A whiskey-based delight that’s perfect for Canadian Thanksgiving
The second Monday in October is coming up (on October 8, to be exact). And that means Canadian Thanksgiving!
What better way to celebrate than with a toast? And what better drink than the Toronto Cocktail? It’s named after Canada’s most populous city, the capital of Ontario — and a great city to visit.
So here’s to Canada: One of the best neighbors, ever.
Recipe: The Toronto Cocktail
The Toronto Cocktail is a hearty mix of Canadian whiskey, Fernet-Branca, simple syrup, and bitters. The addition of Fernet-Branca (a bitter herbal liqueur from Italy) gives this drink some zip, as red vermouth does in a Manhattan. But the bitterness is tempered by sweetness, so it also reminds us of an Old-Fashioned. In fact, we think of it as a cross between those two drinks.
This drink traditionally is made with Canadian whiskey, which contains rye. But Canadian whiskey tends to be lighter and smoother than American-made rye whiskey. That’s because it often contains a high percentage of neutral grain spirits, which contribute to the alcoholic quotient of the whiskey but don’t add much flavor.
Most of the Canadian whiskeys sold in the US are rye-neutral blends. But you can find unblended Canadian rye whiskey as well, and that’s our preference for this drink. More about that in the Notes.
This recipe takes about 5 minutes to prepare, and serves one.
- 2 ounces rye whiskey (Canadian or American; see Notes)
- ¼ ounce Fernet-Branca (see Notes)
- ¼ ounce simple syrup
- 1 to 2 dashes Angostura bitters
- garnish of orange peel or wedge (optional)
- Place all ingredients (except garnish) in a mixing glass half-filled with ice. Stir briskly until the ingredients are well combined and chilled – about 30 seconds.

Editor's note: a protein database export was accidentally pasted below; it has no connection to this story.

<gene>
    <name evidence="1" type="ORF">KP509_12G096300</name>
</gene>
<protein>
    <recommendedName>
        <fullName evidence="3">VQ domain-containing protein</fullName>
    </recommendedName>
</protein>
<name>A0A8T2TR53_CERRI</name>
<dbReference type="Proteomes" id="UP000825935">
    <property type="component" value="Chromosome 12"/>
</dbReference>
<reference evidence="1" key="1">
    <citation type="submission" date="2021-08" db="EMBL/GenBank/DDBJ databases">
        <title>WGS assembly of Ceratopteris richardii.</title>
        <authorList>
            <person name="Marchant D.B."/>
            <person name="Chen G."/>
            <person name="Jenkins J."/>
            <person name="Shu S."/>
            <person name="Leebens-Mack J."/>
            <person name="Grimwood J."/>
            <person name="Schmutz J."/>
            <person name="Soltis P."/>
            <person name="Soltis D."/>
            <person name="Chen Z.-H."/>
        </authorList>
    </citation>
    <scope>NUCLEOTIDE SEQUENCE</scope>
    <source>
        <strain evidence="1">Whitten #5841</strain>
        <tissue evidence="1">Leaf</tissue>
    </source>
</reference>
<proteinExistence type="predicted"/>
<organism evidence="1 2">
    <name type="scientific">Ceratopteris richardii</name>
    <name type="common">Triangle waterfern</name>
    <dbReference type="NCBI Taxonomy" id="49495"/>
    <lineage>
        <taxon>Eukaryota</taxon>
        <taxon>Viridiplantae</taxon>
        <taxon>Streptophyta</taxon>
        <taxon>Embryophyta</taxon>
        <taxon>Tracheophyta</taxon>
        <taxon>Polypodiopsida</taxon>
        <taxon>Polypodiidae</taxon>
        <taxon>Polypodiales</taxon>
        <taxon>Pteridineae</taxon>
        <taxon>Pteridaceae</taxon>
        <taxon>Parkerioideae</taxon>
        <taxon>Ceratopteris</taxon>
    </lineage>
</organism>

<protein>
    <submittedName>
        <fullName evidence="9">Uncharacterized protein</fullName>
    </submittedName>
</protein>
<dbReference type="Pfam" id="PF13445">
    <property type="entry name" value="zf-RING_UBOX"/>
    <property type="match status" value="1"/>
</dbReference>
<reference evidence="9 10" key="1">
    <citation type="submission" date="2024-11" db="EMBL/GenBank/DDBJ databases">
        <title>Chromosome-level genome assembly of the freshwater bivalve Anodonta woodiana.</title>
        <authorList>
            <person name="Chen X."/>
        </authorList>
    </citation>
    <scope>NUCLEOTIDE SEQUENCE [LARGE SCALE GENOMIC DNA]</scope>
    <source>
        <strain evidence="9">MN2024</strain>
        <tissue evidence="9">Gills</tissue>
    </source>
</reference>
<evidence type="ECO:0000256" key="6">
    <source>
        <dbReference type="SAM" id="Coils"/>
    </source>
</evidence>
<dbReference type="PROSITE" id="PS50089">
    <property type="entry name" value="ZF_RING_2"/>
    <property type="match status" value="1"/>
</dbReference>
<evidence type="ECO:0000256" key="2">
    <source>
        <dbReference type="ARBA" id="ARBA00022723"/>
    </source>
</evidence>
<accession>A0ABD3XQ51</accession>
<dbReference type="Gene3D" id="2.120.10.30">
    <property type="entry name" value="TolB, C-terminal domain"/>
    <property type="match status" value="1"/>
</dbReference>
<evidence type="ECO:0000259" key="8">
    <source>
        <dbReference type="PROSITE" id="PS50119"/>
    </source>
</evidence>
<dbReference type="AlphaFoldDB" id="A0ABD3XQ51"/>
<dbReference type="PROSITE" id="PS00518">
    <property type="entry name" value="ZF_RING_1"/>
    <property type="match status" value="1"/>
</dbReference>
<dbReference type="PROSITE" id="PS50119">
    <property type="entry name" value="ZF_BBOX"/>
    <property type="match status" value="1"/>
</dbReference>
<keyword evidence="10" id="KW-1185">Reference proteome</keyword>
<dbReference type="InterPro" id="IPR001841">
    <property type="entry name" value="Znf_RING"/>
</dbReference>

- Strain into a cocktail glass, preferably one that’s been chilled. Garnish, if desired, and serve.
- This drink is typically served “up” in a cocktail glass. But you could also serve it over ice in a rocks (Old-Fashioned) glass.
- Why stir rather than shake? Because the ingredients in this cocktail are clear. Shaking would cloud the drink (by introducing oxygen bubbles).
- The bubbles dissipate pretty quickly, though, so shake away if that’s your preference. We often do.
- Rye is an important component of Canadian whiskey. In fact, many people use “rye” and “Canadian” whiskey as basically synonymous terms.
- But why does Canadian whiskey so often include neutral grain spirits in the mix? The reason dates back to the Prohibition era. When whiskey ceased being produced in the US during the Prohibition years, bootleggers turned to Canada for supplies. But whiskey can take a while to produce (good-quality whiskey is aged – typically at least 3 or 4 years, and often considerably longer). Canadian distillers couldn’t increase production fast enough to meet the demand. So they started blending neutral grain spirits into aged whiskey to increase volume. This kept the alcoholic quotient high, but somewhat diluted the flavor.
- The Toronto Cocktail tastes best when made with whiskey that has a high rye quotient. We used a Canadian Club 100% rye. A US rye, like Rittenhouse Bottled-in-Bond, would also work.
- Fernet-Branca is a bitter herbal liqueur (i.e., an amaro). Some people like to consume it neat as a digestif (or even as a morning-after pick-me-up).
- We find the taste of Fernet-Branca a bit too strong by itself. But it’s wonderful in cocktails.
- BTW, we’ve seen recipes for the Toronto Cocktail that substitute brandy for rye. We like brandy, but much prefer whiskey in this drink.
Bring on the Turkey!
“Great idea to celebrate Canadian Thanksgiving,” said Mrs. Kitchen Riffs. “In addition to the US version.”
“Indeed,” I said. “Twice the toasting. And double the turkey.”
“Plus, there are almost no Christmas decorations in the stores yet,” said Mrs K R. “So we can give thanks without worrying about the invading Black Friday hordes.”
“Very civilized,” I said.
“Yup,” said Mrs K R. “Just like Canada.”
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